MARTOB ballast team meets in Stockholm

The Europe-funded MARTOB ballast treatment project met last week in Sweden to review the initial results of the on-board trials which had taken place in the course of the summer. The meeting was divided between the offices of Alfa Laval in Tumba and Wallenius Marine in Stockholm.

Of particular significance were some of the results from tests which had taken place on board the Wallenius Marine vessels utilising heat and de-oxygenation as the primary treatment method.

There is still a great amount of analysis to be undertaken by the biologists, so no conclusive data has yet been produced. However, from the initial assessments, it was apparent that the concern lies more with the sampling and testing methodology than with the assessment of the effectiveness of the technology itself. For instance, the sampling pipes used required extensive flushing before control testing could begin. In some cases this flushing meant the flow through of over 16 tonnes of water before a neutral sample could be taken.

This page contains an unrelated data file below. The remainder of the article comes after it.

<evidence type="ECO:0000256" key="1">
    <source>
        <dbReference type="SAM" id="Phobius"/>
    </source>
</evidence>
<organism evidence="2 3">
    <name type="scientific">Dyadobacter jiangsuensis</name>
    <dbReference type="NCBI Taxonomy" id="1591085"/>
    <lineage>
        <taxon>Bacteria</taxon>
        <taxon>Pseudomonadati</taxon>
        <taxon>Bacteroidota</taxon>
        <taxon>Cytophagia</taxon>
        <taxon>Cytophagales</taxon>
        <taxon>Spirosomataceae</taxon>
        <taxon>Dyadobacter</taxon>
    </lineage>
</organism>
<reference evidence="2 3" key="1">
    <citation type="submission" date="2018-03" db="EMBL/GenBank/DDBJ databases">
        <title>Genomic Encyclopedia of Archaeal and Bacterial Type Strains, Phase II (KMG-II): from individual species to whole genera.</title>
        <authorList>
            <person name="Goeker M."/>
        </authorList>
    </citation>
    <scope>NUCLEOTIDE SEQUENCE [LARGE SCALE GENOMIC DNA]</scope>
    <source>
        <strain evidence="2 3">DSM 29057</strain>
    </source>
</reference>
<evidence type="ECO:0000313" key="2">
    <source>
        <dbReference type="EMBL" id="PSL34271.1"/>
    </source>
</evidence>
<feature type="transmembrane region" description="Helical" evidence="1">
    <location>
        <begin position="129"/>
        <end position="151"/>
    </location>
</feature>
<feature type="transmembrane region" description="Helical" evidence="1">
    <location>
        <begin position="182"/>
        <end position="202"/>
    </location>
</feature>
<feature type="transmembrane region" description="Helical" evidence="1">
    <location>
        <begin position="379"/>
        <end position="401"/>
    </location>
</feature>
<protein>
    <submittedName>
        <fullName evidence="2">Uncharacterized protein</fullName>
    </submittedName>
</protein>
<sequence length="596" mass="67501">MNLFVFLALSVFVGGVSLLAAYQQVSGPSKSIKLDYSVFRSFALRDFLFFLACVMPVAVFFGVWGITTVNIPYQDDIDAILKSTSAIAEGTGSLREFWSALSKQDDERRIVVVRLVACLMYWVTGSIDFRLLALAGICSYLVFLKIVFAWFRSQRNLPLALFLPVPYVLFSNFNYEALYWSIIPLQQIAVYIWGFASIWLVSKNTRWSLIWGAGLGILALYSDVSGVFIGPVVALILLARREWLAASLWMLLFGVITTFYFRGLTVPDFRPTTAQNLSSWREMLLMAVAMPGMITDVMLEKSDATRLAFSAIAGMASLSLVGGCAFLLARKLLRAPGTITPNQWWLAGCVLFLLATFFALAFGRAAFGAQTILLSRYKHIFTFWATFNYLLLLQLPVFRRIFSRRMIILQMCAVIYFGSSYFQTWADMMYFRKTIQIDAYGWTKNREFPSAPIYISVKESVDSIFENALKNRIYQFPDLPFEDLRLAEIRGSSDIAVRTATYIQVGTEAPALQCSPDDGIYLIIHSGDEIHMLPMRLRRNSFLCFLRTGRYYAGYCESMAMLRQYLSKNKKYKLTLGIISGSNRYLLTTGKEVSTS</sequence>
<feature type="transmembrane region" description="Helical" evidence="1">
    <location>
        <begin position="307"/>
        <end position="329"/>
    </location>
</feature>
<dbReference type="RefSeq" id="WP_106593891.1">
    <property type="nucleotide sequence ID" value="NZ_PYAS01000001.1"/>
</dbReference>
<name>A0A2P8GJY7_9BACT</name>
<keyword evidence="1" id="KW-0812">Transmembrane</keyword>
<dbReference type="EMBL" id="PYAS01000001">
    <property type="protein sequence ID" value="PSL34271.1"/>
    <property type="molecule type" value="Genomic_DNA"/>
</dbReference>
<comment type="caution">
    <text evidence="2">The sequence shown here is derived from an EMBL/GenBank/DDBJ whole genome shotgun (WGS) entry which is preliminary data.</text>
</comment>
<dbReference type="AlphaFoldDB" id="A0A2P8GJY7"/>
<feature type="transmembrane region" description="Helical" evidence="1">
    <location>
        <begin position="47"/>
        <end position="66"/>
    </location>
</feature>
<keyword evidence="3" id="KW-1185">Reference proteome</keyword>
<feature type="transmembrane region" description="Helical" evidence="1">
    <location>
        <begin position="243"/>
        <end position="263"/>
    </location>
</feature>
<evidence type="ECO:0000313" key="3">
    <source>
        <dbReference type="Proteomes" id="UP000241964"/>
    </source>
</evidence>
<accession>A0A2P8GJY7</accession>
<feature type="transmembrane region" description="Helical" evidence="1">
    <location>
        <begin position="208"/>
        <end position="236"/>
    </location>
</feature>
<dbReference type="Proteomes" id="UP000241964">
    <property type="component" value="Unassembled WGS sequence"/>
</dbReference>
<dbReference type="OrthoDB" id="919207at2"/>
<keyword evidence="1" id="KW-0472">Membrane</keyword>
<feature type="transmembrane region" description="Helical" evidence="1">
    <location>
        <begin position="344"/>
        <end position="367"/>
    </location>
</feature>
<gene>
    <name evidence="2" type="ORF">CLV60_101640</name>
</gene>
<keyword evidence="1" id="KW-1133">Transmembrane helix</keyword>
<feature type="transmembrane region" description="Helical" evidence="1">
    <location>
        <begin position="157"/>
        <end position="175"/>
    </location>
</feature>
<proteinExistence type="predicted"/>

This raises some interesting questions with regard to the final implementation of the IMO Convention, which up until now has placed more emphasis on the standard for treatment than on the practical aspect of how the requirements (treatment standards) will be checked by the flag administration, port state and operator. On-board testing and sampling is a crucial part of the Convention and this project has raised some interesting problems in terms of practicality and the time required to fully assess the effectiveness of the treatment system.

As this is an EU-funded project it is vital that the Commission is aware of the work and its final results. A recent communication from the Commission, outlining its ‘Marine Strategy’ (see Weekly NEWS No. 42, 18 October 2002) refers to the possibility of regulating ballast water to reduce invasive species on a European scale. The MARTOB work will be vital in providing the Commission with independent and factual information on the current state of technology and the various other factors associated with the development of legislation to control the problem.

The MARTOB project is due to be completed at the end of this year. However, an extension is being sought to ensure that all the work can be completed and that the final reports are produced in a less technical form more akin to an executive briefing.

Contact: Tim Wilkins